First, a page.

What is Lupus Nephritis?
What is Lupus Nephritis? Lupus nephritis is an inflammation of the kidneys that results from the disease of systemic lupus erythematosus (SLE) or better known as lupus. Lupus is an autoimmune disease in which the immune system attacks healthy tissues.
Lupus nephritis is one of the most serious complications of lupus. It is estimated that about 60 percent of people with lupus develop lupus nephritis. This condition will interfere with kidney function as a filter of waste substances in the body. As a result, blood and protein will fail to filter in the kidneys and may appear in the urine. Impaired renal function in the long term will increase the risk of kidney failure.
If a person has renal failure, they should undergo a periodic dialysis or hemodialysis process. This procedure is done by filtration machine. A person with lupus nephritis sometimes needs to have a kidney transplant if the condition is very severe.
Symptoms of Lupus Nephritis
The symptoms of lupus nephritis are not much different from other kidney disorders. Symptoms consist of:
- The appearance of blood in the urine.
- Urine is foamy and dark.
- Frequent urination, especially at night.
- High blood pressure.
- Weight gain.
- Swelling in the palms, calves, and / or ankles.
Diagnosis of Lupus Nephritis
To diagnose lupus nephritis, the doctor will ask for a medical history of the patient, then perform a physical examination and evaluation of symptoms experienced by the patient. Doctors may also perform a series of tests that include:
- Blood test. This test will help the doctor in seeing the content of zar-waste substances in the blood, for example creatinine and urea in the blood. Under normal conditions, these substances should not appear because they have been filtered by the kidneys.
- Urine examination. Urine examination aims to measure kidney function. This check will identify the levels of protein, red blood cells, and white blood cells.
- 24 hour urine examination. This method is performed to measure the ability of the kidney in filtering out waste substances in the body. This examination will show how much protein content appears in the urine within 24 hours.
- Ultrasound. Ultrasound examination is performed by using waves to display the kidney condition in detail. From this examination, the doctor will be able to see any abnormalities in the shape and size of the kidney.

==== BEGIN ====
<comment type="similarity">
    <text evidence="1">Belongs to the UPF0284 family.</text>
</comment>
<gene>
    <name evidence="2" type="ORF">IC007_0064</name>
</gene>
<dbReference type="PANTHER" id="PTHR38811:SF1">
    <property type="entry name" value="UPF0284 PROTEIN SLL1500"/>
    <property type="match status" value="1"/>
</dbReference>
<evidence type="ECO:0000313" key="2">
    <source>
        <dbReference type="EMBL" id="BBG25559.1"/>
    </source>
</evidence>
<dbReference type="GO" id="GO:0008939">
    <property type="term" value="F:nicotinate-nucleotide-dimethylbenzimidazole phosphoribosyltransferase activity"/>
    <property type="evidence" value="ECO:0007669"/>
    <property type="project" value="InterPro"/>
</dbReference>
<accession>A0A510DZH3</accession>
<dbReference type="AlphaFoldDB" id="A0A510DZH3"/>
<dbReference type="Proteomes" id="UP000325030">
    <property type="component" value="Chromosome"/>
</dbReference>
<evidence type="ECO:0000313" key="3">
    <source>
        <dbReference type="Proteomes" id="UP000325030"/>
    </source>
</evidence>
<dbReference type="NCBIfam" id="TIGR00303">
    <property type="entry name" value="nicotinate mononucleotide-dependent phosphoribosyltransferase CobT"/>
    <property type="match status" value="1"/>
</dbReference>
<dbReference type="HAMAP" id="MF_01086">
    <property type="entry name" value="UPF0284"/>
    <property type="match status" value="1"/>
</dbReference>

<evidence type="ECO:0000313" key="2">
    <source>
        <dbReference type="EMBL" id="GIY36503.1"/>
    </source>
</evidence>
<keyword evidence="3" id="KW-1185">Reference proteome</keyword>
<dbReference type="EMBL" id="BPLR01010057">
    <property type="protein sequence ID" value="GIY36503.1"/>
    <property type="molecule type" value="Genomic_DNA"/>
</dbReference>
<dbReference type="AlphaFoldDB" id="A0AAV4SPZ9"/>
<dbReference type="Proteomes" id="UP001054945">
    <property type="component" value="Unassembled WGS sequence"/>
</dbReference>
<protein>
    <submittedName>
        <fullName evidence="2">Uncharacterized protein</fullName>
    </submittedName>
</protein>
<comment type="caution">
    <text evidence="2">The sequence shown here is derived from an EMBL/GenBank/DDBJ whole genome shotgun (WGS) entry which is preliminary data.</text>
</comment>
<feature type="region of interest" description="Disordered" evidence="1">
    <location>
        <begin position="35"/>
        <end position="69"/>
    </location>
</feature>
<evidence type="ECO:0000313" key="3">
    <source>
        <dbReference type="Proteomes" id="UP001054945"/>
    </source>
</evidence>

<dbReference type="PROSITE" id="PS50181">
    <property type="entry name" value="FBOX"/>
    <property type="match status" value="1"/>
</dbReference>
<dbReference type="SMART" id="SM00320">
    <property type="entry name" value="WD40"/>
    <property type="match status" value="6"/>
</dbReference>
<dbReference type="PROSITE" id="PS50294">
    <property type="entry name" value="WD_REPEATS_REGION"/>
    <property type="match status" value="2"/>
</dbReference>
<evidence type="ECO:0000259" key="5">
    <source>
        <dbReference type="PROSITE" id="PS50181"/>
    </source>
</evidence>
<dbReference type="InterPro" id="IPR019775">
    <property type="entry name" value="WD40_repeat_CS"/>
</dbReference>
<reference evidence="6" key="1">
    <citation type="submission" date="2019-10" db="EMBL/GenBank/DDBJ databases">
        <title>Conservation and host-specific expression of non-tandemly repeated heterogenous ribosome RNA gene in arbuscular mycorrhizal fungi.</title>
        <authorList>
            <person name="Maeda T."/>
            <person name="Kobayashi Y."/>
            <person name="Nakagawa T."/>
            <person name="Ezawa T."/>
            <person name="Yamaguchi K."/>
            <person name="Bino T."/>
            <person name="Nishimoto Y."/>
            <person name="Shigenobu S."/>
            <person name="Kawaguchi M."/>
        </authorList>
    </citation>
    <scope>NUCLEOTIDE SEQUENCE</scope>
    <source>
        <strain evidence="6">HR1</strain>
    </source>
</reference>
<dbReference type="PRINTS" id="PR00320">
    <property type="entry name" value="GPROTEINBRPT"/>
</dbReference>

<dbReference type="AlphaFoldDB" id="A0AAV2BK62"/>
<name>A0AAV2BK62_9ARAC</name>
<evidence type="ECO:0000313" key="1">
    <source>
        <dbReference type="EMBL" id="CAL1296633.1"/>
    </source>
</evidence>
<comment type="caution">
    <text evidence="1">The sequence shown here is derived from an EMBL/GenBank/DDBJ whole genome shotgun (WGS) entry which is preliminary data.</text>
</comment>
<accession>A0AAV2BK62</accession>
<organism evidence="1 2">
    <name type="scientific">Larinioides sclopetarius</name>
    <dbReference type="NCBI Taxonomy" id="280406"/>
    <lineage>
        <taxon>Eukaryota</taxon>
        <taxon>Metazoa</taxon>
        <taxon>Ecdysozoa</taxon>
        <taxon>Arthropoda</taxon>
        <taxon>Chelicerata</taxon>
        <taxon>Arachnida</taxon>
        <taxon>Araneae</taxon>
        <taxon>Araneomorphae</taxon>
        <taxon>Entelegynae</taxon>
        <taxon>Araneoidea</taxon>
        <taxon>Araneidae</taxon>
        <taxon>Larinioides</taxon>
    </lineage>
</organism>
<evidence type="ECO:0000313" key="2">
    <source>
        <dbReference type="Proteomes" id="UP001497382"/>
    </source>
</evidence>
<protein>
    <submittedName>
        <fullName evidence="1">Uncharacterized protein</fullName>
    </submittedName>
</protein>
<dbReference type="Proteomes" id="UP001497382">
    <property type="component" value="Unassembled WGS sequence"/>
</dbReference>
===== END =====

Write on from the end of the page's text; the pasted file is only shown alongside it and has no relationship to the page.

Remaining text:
- Kidney biopsy. Biopsy is the most accurate examination to diagnose kidney disorders. The doctor will insert the needle into the kidney through the abdomen, take a sample of kidney tissue, then
- Iothalamate clearance. Radioactive substances called iothalamate will be injected into the blood, then the doctor will see how quickly the substance gets into the urine. This test will show whether the kidneys are still functioning properly.
After making the diagnosis, the doctor can ascertain how severe the damage to the patient’s kidney. The World Health Organization (WHO) divides lupus nephritis into five stages:
- Stage 1. At this stage, doctors do not find any signs of lupus nephritis.
- Stage 2. At this stage, mild lupus nephritis may heal only with corticosteroids.
- Stage 3. At this stage, lupus nephritis has entered the alert level. This condition can be treated with high doses of corticosteroids.
- Stage 4. If already entering this stage, lupus nephritis can cause kidney failure. Doctors will give high doses of corticosteroids and drugs to control the immune system.
- Stage 5. Lupus nephritis gets worse when it enters this stage. Patients will experience large amounts of protein loss and swelling in some parts of the body.
Treatment of Lupus Nephritis
Treatment of lupus nephritis will be tailored to the type or stage of lupus nephritis experienced. Broadly speaking, lupus nephritis can be overcome by:
- Corticosteroid drugs. Anti-inflammatory drugs of this type can help reduce inflammation. The doctor may give corticosteroids until the patient’s condition improves. These drugs can cause harmful side effects. Therefore, the doctor will monitor the patient very carefully.
- Immunosuppressant drugs. This type of drug is often used to treat cancer or prevent rejection of organ transplant procedures. This drug will inhibit immune activity that damages the kidneys.
- Other drugs, to prevent blood clots or low blood pressure if needed.
The most severe complication of lupus nephritis is renal failure. Patients with renal failure should:
- Hemodialysis or dialysis. This method is used to replace kidney function in filtering impurities in the body, maintain the balance of mineral content in the blood, and control blood pressure.
- Kidney transplant. This procedure will be recommended in patients whose kidneys are no longer functioning. Kidney patients will be replaced with healthy kidneys obtained from donors.
Prevention of Lupus Nephritis
Applying a healthy lifestyle can protect yourself from kidney disorders, including lupus nephritis. Some steps that can be done are:
- Exercise regularly.
- Eating lots of mineral water.
- Do not smoke and consume alcohol.
- Keep blood pressure in order to stay normal.
- Limit levels of cholesterol in the blood.
- Reduce foods that contain lots of salt.
- Avoid the use of drugs that can affect the kidneys, one of which is non-teroid anti-inflammatory drugs (NSAIDs).